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Should I Retake the MCAT?

Should I Retake the MCAT?

In this article, I provide multiple “case studies” in which we can determine whether the example applicant should retake the MCAT. There are an endless number of possibilities but I tried to cover most scenarios. Keep in mind that although this information is backed with research and knowledge about the application process, it is only my opinion.

||What will the 2015 MCAT be like?||

Note: All scenarios assume that the potential applicant is not an underrepresented minority. It is also assumed that all applicants have sufficient extracurricular activities needed for admissions. Each MCAT statistic is based off of each school’s incoming matriculants.

Example 1: John

GPA: 3.75

MCAT: 30–10 VR, 10 BS, 10PS

State: CA

Goal: Wants to be competitive at state MD schools but willing to go out of state.

Verdict: Retake

Reason: The UC’s are notorious for being difficult to get into mainly because of the sheer number of applicants. The only school in California that has a median MCAT of 30 is Loma Linda. Every other school’s median MCAT is at least 32. John’s 30 is also still relatively low for out of state medical schools. The safe bet would be to retake the MCAT and try to get at least a 32 with a balanced sub score.

Example 2: Paul

GPA: 3.6

MCAT: 32–10 VR, 11 BS, 11PS

State: MA

Goal: Wants to go to a top 25 US News ranking research school

Verdict: Retake

Reason: The 25th rank medical school based on US News research ranking is University of Virginia. Their median MCAT is 35. Most applicants that get into top 25 schools average a 3.8 GPA and 34 MCAT. Paul’s MCAT and GPA are well below average for these schools. He should retake the MCAT and try to score 37+ on his MCAT to make up for his lower GPA.

||Learn more MCAT facts||

Example 3: Mary

GPA: 3.72

MCAT: 31–9 VR, 11 BS, 10 PS

State: FL

Goal: Get into any US MD school

Verdict: Don’t retake

Reason: If Mary wants to get into any medical school in the US, she will need to apply broadly with a polished personal statement and secondary essays. 59 schools nationwide have 31 as their matriculant median MCAT. Her MCAT is also balanced which is favorable. Also, Florida has 7 schools that are not extremely competitive, many of which give preference to Florida residents.

Example 4: Ruth

GPA: 3.6

MCAT: 29–8 VR, 11 BS, 10 PS

State: WA

Goal: Any US MD/DO school

Verdict: Don’t retake

Reason: Ruth with a 3.6 GPA and 29 MCAT is an extremely competitive applicant for DO schools. She has a small chance at some MD schools depending on how she applies.

Example 5: Thomas

GPA: 3.7

MCAT: 33–11 VR, 11 BS, 11 PS

State: IL

Goal: Mid to top tier MD schools

Verdict: Don’t retake

Reason: Thomas has a well-balanced MCAT score that is above the national average of medical school matriculants. Most mid tier schools have a median MCAT of 30-33. Although he is below average statistically at most top tier schools, he still remains competitive at some schools, depending on his essay writing and interview skills.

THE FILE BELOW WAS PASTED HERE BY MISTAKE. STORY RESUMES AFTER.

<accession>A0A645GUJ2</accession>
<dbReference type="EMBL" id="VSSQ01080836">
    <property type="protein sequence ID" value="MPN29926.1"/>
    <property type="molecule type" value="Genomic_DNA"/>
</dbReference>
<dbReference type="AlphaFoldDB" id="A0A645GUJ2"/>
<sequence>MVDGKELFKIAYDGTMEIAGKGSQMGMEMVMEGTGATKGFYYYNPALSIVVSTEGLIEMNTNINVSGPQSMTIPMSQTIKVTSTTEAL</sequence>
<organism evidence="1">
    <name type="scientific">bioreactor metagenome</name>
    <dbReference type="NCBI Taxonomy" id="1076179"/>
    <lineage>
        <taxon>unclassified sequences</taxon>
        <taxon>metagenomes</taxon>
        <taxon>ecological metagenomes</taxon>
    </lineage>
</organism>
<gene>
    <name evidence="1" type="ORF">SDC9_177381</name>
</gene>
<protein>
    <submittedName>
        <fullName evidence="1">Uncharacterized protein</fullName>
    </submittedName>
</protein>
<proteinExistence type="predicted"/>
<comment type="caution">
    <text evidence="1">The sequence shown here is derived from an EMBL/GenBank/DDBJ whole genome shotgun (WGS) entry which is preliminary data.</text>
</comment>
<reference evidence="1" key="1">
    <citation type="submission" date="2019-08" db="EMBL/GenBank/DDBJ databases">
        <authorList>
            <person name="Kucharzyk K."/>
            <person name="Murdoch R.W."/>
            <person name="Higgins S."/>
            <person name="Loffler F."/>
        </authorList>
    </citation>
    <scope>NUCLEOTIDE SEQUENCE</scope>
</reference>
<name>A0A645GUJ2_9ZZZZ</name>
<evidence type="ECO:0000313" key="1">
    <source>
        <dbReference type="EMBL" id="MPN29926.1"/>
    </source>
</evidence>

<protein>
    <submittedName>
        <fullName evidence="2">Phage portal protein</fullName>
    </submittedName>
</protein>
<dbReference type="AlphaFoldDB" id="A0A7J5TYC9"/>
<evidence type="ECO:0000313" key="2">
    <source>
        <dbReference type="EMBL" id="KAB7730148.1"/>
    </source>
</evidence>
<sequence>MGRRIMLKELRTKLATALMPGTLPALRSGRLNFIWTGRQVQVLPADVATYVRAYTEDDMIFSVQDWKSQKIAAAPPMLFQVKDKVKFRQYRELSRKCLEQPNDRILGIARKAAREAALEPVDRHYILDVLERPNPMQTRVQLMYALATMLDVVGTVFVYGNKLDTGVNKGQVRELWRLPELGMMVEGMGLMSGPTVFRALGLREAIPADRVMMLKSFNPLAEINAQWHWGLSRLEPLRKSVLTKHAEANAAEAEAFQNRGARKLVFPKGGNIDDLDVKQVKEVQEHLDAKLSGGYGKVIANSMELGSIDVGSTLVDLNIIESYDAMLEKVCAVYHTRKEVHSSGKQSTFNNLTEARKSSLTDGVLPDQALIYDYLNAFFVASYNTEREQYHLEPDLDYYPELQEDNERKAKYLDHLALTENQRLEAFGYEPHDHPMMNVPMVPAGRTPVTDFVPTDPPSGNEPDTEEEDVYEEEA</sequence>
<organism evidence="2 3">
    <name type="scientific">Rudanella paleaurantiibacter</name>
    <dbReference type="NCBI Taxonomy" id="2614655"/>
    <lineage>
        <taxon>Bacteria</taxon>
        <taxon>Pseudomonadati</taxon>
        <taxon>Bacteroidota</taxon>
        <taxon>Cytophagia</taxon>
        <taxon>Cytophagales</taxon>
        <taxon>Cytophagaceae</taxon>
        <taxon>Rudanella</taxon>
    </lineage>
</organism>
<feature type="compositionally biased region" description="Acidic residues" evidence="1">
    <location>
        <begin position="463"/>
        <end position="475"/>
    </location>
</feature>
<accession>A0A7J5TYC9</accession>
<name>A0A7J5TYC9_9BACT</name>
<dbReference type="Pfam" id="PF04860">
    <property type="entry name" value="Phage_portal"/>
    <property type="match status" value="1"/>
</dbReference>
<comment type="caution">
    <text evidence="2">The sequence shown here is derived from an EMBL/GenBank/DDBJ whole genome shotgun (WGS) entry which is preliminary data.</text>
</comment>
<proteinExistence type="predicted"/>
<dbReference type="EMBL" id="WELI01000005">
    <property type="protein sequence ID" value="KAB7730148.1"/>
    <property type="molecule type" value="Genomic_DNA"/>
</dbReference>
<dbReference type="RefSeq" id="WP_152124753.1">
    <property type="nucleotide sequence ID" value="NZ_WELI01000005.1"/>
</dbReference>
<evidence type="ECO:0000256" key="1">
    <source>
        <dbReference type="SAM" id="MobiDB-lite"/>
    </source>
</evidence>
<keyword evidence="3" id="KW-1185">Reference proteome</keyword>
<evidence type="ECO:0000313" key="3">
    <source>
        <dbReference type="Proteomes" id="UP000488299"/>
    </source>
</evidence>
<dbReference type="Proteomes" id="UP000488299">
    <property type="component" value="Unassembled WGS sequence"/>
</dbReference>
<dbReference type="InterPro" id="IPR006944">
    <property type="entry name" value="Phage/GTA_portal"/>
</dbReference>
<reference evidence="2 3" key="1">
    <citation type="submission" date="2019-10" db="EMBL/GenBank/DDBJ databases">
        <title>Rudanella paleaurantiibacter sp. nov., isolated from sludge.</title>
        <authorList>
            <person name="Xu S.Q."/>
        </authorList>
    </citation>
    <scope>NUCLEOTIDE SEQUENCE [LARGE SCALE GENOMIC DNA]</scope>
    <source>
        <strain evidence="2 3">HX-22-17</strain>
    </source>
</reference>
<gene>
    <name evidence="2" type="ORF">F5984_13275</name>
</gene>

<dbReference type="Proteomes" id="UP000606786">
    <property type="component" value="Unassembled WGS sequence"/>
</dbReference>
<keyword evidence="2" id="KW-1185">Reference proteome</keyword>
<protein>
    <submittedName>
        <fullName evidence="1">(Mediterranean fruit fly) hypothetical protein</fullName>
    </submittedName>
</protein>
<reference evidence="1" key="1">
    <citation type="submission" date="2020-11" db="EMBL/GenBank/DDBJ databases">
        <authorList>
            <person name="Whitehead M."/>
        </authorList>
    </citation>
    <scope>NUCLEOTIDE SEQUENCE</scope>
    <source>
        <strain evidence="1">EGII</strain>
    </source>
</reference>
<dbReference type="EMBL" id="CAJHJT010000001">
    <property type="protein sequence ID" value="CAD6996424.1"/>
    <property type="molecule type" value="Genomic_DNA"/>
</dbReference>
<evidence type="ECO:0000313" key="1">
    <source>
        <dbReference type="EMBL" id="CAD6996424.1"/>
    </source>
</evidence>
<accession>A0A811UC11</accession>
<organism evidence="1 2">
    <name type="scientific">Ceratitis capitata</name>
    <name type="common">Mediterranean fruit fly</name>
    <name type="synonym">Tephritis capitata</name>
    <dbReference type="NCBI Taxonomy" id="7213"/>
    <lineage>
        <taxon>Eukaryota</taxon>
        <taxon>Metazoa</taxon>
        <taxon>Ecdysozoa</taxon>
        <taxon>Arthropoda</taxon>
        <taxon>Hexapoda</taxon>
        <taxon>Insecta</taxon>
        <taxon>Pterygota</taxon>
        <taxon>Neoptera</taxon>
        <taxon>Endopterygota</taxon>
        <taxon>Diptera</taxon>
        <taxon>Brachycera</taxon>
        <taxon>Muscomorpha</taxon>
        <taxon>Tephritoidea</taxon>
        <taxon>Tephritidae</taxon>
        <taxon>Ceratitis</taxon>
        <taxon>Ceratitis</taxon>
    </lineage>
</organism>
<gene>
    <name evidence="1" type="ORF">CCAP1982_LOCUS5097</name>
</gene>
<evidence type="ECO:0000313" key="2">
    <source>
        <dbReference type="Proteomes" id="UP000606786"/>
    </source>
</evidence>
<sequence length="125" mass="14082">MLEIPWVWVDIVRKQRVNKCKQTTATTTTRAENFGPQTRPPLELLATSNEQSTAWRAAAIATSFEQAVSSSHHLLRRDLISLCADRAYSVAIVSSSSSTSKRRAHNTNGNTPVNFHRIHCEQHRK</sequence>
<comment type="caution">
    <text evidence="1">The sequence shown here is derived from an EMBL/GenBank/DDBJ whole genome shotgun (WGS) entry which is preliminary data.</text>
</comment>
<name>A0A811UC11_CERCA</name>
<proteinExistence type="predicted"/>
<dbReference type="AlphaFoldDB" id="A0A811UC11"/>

Example 6: James

GPA: 3.5

MCAT: 25–9 VR, 8 BS, 8 PS

State: NY

Goal: Any US MD/DO school

Verdict: Retake

Reason: Statistically James is well below average for MD schools. The average GPA and MCAT for DO matriculants is 3.5 and 26.6. It would be wise for James to try to bring his MCAT up to at least 28.

||What is the best MCAT prep course?||

Example 7: Edgar

GPA: 3.95

MCAT: 30–9 VR, 11 BS, 10 PS

State: NY

Goal: Any US MD school

Verdict: Retake

Reason: This is a tough situation. New York has some schools that give moderate preference to NY residents. However, having a 31 or 32 would definitely grant more assurance especially coupled with his high GPA, Edgar is at least statistically average at many MD schools. If he is able to get at least a 32, he should probably apply to close to 30 schools.

Example 8: Andrew

GPA: 3.9

MCAT: 34–7 VR, 13 BS, 14 PS

State: Texas

Goal: Mid to top tier schools, prefers in state (UT Houston or Baylor)

Verdict: Don’t retake

Reason: Many schools have sub scores screens, meaning that if an applicant has one sub score that is too low, he or she will automatically be rejected. Nevertheless, if Andrew can demonstrate decent communication skills through letters of recommendation from humanities professors or an improved writing score, he should remain competitive for most mid tier schools. Top tier schools will be less inclined to grant him admission.

The views and opinions expressed in this article are those of the author and do not necessarily reflect the views of ProspectiveDoctor. Follow ProspectiveDoctor on Twitter @ProspectiveDr

About Edward Chang

Edward Chang
Edward Chang is the Co-founder and Director of Operations of ProspectiveDoctor.com. He graduated from the David Geffen School of Medicine at UCLA and is currently a urology resident at the University of Washington. He also attended UCLA as an undergraduate, graduating with a major in Molecular, Cell, and Developmental Biology. If you are interested in contributing to ProspectiveDoctor.com, please contact him at edwardchang@prospectivedoctor.com. Follow ProspectiveDoctor on Twitter, @ProspectiveDr.
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